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Luke Whittemore

Luke Whittemore

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By Caroline Gulla

Luke opened up for Barna Howard and Andrew Combs on Friday 2nd September 2016 in Corby. His set was a beautiful, soulful journey of Americana charm and I got to have a chat with him afterwards…

CG: So far this year you’ve opened for an impressive list of artists including Sam Outlaw, Cale Tyson & Andrew Combs. Seems like life is being good to you so far….how have you enjoyed it?

LW: This year has been really great for me. I’m a genuine fan of those three you have mentioned so to be able to promote my own record and be on the same bill as those guys is a real privilege. The crowds are always very supportive too.

CG: Your debut EP, Northern Town, was released in June. How’s the reception been?

LW: I’ve been getting some really good response from the record. Getting your name out there for a debut is always hard, never mind it being an EP so my label have been working very hard alongside ARK PR who have been running the press campaign for it. But we have had great reviews with them still rolling in so in all, really happy with how it’s going so far!

CG: You describe yourself as ‘Chief Storyteller’. What’s the inspiration behind the stories on your EP?

LW: The ‘Chief Storyteller’ was always more intended for my two girls. Bedtime stories are my forte at home! The inspiration behind the EP is not too dissimilar in that they’re stories, a mixture of fiction and non-fictional. I like to find new ways of writing material, most of the time, I find writing before the music suits me to be able to come up with something remotely poetic.

CG: How would you describe your music and sound? Americana/folk/country? Who are your musical influences?

LW: It’s definitely in the realms of the Americana brand of country music. A bit rough around the edges but with plenty of soul. As long as I can get the soul of the music across and people can connect to it, then it works for me. I would have to say that Bob Dylan’s music was a major turning point for me. His music just opened up a whole new world for me, going way back to early folk and blues to the whole Psychedelic boom in the 60’s I just got completely immersed in his music.

CG: What inspired you to become a musician?

LW: My Dad mainly, he has worked in the industry for as long as I can remember so it was the natural course to take, I spent a lot of my childhood sleeping on a two seats pushed together under gig bags in workingmen’s clubs whilst my Dad was playing. Which probably has something to do with why I write as much as my own music as possible!

CG: What do you think to the current American country ‘Nashville’ scene?

LW: There’s some great music coming out of Nashville, some connects with me and some of it doesn’t, same with everyone but more importantly, there’s a ton of music coming out which doesn’t necessarily hit the press and that’s where I keep my eyes. There’s a lot of controversy around at the minute which, unless you’re in the centre of it all then you never really know what goes on.

CG: While we’re on the subject of other music, what’s your verdict on the UK country music explosion? Have you got any favourite UK acts?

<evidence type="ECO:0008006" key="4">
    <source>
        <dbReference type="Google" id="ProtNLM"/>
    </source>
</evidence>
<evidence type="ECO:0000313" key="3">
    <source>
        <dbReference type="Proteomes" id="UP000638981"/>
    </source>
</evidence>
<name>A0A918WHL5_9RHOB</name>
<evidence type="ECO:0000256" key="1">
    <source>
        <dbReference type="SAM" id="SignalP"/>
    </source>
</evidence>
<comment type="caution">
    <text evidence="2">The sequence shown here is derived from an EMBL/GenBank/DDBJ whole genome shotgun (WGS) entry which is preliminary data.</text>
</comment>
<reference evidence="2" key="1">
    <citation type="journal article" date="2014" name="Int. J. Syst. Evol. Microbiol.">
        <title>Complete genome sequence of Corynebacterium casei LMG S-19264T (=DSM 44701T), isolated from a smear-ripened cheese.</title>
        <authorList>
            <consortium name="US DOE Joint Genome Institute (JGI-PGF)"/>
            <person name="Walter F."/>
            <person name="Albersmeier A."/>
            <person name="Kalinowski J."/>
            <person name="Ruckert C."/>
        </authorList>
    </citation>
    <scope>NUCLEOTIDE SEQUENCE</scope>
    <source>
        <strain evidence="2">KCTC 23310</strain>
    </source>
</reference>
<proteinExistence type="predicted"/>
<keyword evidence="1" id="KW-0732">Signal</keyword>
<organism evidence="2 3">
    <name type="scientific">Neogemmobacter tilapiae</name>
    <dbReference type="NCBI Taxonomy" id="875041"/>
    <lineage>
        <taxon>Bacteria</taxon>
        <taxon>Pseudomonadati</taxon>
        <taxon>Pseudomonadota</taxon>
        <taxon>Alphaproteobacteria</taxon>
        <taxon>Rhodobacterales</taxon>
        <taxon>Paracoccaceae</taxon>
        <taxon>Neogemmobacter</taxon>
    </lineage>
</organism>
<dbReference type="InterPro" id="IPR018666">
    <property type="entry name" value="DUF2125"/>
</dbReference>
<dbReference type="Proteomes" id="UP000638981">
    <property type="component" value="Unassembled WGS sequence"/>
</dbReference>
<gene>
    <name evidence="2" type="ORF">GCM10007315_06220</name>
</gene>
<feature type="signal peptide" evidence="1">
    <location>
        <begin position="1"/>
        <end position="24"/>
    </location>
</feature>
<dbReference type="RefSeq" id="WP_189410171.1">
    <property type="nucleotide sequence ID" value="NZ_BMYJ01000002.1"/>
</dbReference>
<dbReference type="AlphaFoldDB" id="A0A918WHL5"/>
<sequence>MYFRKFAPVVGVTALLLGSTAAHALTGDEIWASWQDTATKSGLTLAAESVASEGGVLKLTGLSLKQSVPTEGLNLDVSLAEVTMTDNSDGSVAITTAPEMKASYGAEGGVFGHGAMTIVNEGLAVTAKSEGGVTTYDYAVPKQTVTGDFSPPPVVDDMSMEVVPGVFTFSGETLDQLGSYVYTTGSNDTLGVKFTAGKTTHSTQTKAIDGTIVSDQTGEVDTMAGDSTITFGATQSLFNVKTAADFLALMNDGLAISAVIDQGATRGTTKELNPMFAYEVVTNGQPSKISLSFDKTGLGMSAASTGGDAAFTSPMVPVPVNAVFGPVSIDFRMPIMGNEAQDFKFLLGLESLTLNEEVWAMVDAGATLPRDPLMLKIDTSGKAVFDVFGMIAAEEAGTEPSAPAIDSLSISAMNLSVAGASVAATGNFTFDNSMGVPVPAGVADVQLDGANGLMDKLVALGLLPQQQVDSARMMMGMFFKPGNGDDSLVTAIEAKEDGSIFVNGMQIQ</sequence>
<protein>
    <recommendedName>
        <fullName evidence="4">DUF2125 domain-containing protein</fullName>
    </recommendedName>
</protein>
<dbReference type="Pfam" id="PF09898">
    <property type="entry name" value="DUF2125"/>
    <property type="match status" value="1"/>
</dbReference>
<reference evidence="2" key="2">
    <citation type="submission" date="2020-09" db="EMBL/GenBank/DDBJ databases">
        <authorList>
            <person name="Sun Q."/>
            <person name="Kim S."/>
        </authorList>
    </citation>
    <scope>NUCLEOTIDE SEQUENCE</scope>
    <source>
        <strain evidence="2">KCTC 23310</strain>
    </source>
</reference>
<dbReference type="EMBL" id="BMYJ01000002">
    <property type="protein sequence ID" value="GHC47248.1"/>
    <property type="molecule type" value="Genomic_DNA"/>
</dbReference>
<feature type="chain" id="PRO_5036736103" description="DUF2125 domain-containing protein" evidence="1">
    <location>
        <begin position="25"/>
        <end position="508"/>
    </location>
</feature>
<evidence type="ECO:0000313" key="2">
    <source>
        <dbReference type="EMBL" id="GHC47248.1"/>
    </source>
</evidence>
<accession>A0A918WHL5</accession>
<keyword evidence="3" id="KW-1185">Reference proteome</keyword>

LW: Obviously, I’m really happy about it and that people are starting to latch on to it again! People like Bob Harris. He has always been a great ambassador for everything country. I know he’s a big part of the Americana music association here in the UK. There are a few really great artists I have seen on my travels, Daniel Meade is fantastic! I also recently discovered Laura Oakes. She was opening solo for David Ramirez in Sheffield and played a really great set.

CG: If you could choose any song writer – who would you most like to co-write with?

LW: I have never really been in to the idea of Co-writing but I know it seems to be what a lot of people are doing. Maybe I’m missing something… Willie Nelson is writing with a few people recently, Maybe I should give him a call!

CG: What’s next after this EP? Are you working on new material?

LW: I’m just about to start working on the new album. I’ve been working a lot more with my band recently so it’s definitely going to have more input from those guys than Northern Town had which I’m really excited about.

CG: What’s the one song you wished you had written?

LW: Probably the one cover we put on the record. So Far Apart, which was written by Dawn Sears, Jimmy Miles and Steve Oliver. It’s just a simple, beautiful song.

CG: Favourite superhero?

LW: I’m going with Banana Man.

Find out more about Luke:




Annette Gibbons
Hi, I’m Annette, I have been a huge country music fan since the early 90s those were the days we were lucky enough to have CMT in the UK. I enjoy nothing more than listening to country music whilst having a cold beer (or a moonshine) with friends. I try to as many gigs as I can here in the UK and in the USA; I think of Nashville as my second home and I am lucky to have made some amazing friends in Tennessee. Think Country is something I am very proud of, I just want to share my love and passion of all things country music related with you all.
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